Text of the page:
My third report on my Grandfather’s 1935 Cross Country Expedition. This week, the travelers spent four days in California driving sightseeing in Yosemite and Los Angeles, before arriving in San Diego. When reading this post, Grandpa’s words appear in plain text, while my comments are in italics.
This week, I’m sharing a picture from much later in Grandpa’s life, but as you can see from the RV trailer in the background, both he and Grandma enjoyed travel and camping throughout their life together. It’s nice to know this report from early in their marriage describes activities they would enjoy for the next fifty years. D/S
We entered the park about the middle of the forenoon and drove up a steep pass through fine large timber and close to the top of the divide we saw some enormous redwoods. We were obliged to wait for an even hour to go down into the canyon as it is a one way road, up traffic odd and down traffic even hours. We waited in a forest camp and drank cool but not very tasty water out of a stream.
I’ve been to Yosemite twice in my life, and recommend everyone find the time to visit at least once. Even in black and white, this Ansel Adams photograph helps capture the magic. It’s widely accepted that Yosemite’s awesome beauty was instrumental in establishing the US National Parks System. Reading Grandpa’s description, I think he agrees. D/S
We drove to the gates shortly before it was time to go down. Most of the cars that came up were boiling and had to stop for water and we decided we had a steep descent ahead of us. At the hour we started down in second gear and held the brakes most of the way down. We descended so rapidly that our ears about popped out. We came down a steep canyon wall and had a sweeping view of the entire Yosemite Valley and a very good view of the Falls. Yosemite Valley is really awe inspiring with its sheer, tremendous cliffs over three thousand feet high. We soon located a camping place and the girls went to work washing our clothes. Here I started this letter but did not find time to finish.
In the morning we drove to the various points of interest. The falls are not as beautiful at this time of year as they are in the spring. Since there is not much water coming over in the summer. This park appealed to me more than any we had seen because everything was so vast, the cliffs dwarf the trees and buildings.
After looking over the park we left through a tunnel of slightly less than a mile, for Fresno Calif. We began to realize that we would not be able to see all that we had originally planned because of lack of time and money so we decided not to go to Sequoia National Park as we had seen Redwoods in Yosemite. We took the wrong road to Fresno and hit a very rough road. About five miles out of Coarsegold an axle and wheel parted company with the trailer. We had nothing to repair it with so we unhooked the trailer and went back to Coarsegold and were fortunate enough to find the parts we wanted.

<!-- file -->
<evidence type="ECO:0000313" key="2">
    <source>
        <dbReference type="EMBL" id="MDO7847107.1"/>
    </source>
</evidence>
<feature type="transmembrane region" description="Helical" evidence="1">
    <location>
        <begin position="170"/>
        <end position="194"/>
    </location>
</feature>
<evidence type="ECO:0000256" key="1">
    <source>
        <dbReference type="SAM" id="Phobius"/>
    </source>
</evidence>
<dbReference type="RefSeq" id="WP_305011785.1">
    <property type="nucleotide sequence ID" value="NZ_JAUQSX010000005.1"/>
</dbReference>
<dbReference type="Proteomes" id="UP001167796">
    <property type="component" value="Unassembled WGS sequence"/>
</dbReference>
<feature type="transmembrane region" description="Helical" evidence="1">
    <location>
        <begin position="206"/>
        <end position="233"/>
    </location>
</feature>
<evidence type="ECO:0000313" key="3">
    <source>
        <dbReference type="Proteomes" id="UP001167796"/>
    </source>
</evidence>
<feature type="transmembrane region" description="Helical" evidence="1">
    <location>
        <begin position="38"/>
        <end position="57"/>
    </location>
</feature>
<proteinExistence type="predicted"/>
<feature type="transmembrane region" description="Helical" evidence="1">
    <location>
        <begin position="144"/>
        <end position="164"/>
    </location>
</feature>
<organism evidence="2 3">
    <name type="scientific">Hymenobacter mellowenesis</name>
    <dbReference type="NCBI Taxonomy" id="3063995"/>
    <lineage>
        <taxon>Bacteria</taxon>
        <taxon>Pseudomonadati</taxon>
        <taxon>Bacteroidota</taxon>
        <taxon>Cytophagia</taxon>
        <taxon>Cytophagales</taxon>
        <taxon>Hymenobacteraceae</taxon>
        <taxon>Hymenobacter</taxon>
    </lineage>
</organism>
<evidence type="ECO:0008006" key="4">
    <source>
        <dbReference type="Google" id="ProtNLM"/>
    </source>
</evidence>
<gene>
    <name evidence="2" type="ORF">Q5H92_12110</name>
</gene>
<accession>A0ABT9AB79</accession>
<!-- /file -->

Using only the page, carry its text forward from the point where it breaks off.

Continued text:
The girls prepared dinner while Donald and I repaired the trailer and Oh Boy, was it hot out there in the sun.
Just after we left the rough road we had a flat tire on the trailer and ruined the tire. We brought a new one at Fresno and about passed out because of the heat getting it on. We had supper in Fresno at a terrible restaurant where they displayed a sign saying “Truck drivers eat here.” Don said “Truck drivers sure don’t care what they eat.”
The heat had been so bad that day that we decided to travel that evening till we hit Los Angeles. We got in Los Angeles about two in the morning and camped in the sage brush.
We were routed out early in the morning by the sun and drove to a park where we cleaned up, then had breakfast. We then drove around to the business section of town. Before noon we went out to Exposition Park and had dinner.
Nowadays, Exposition Park is the place LA residents go to for the museums or to watch USC play football, but in 1935 it was quite a different place. Built in 1876 and originally named Agricultural Park, the 160-acre site served as an agricultural and horticultural fairground until around 1910, at which point it was re-named Exposition Park. It became the home to a state Exposition Building and the county Museum of History, Science and Art. The seven and a half acre Rose Garden, seen above, was completed in 1928. D/S
At two the museum and Art Gallery opened and we went to a show at Grauman’s Chinese Theater.
After the show we drove around in Hollywood. Then followed Sunset Boulevard out to Santa Monica and the sea. We next drove along the coast on what is incorrectly known as the speedway to Venice where they have a pleasure pier; a miniature Coney Island. We had supper there and watched the pleasure seekers.
We camped that night north of Hollywood and got up against a tree alive with ants. The car, Donald and Marjorie were full of ants in the morning. We cleaned off ants for half an hour and drove back to Hollywood for breakfast.
Long Beach was our next destination. We drove to Long Beach thru Los Angeles and Wilmington and drove south of Long Beach along the coast. We saw a good many people enjoying themselves on the beaches. It was cool on the beach, but we headed inland to Riverside where Zoe received a letter.
From Riverside we drove to March Field where I was stationed in 1928. Very little was familiar there as the old buildings were all gone, also the old faces. We didn’t stop long at the Field but started for San Diego.
We were in San Diego that evening and thanks to a lady filling station proprietor we found a fine place to camp.
Post 1- Kiester to Yellowstone
Post 2- Yellowstone to San Francisco
Post 4- Los Angeles to Home